Injury prevention education in United States medical school curricula

J Trauma. 1998 Jan;44(1):161-5. doi: 10.1097/00005373-199801000-00022.


Background: In 1993, representatives from the Centers for Disease Control and Prevention recommended that a national injury control training plan be developed that would encourage education about injuries and injury prevention in the required curricula of medical schools.

Methods: A mail survey of curriculum officers was conducted to identify the availability of, characteristics of, and support for educational opportunities in injury prevention at medical schools in the United States.

Results: Eighty-seven medical schools (70.2%) responded. Forty-one (47.1%) covered injury prevention in their required curricula. Twenty-six (29.9%) offered nonclinical elective opportunities on injury prevention subjects. In medical schools associated with trauma centers, injury prevention information was almost four times more likely to be included in the required curricula.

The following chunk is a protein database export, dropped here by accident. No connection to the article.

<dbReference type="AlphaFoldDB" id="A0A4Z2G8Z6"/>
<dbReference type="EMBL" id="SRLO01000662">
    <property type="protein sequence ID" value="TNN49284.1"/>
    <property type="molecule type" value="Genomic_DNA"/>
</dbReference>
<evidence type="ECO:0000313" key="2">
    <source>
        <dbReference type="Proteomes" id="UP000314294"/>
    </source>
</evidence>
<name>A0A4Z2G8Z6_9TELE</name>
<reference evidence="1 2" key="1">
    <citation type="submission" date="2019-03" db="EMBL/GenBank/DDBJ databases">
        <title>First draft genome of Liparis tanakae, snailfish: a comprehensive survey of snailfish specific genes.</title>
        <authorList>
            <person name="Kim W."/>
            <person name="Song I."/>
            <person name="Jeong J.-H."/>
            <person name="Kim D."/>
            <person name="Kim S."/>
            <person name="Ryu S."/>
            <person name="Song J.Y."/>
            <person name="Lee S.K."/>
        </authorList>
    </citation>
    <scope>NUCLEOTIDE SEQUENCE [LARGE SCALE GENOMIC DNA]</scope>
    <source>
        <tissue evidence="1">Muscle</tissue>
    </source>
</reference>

Conclusion: Educational opportunities for medical students in injury prevention are limited. Trauma centers appear to support these efforts at their medical school affiliates.

Publication types

  • Research Support, Non-U.S. Gov't

MeSH terms

  • Curriculum*
  • Education, Medical, Undergraduate / organization & administration*
  • Hospitals, Pediatric
  • Humans
  • Organizational Affiliation
  • Schools, Medical / organization & administration*
  • Schools, Public Health
  • Surveys and Questionnaires
  • Trauma Centers
  • United States
  • Wounds and Injuries / prevention & control*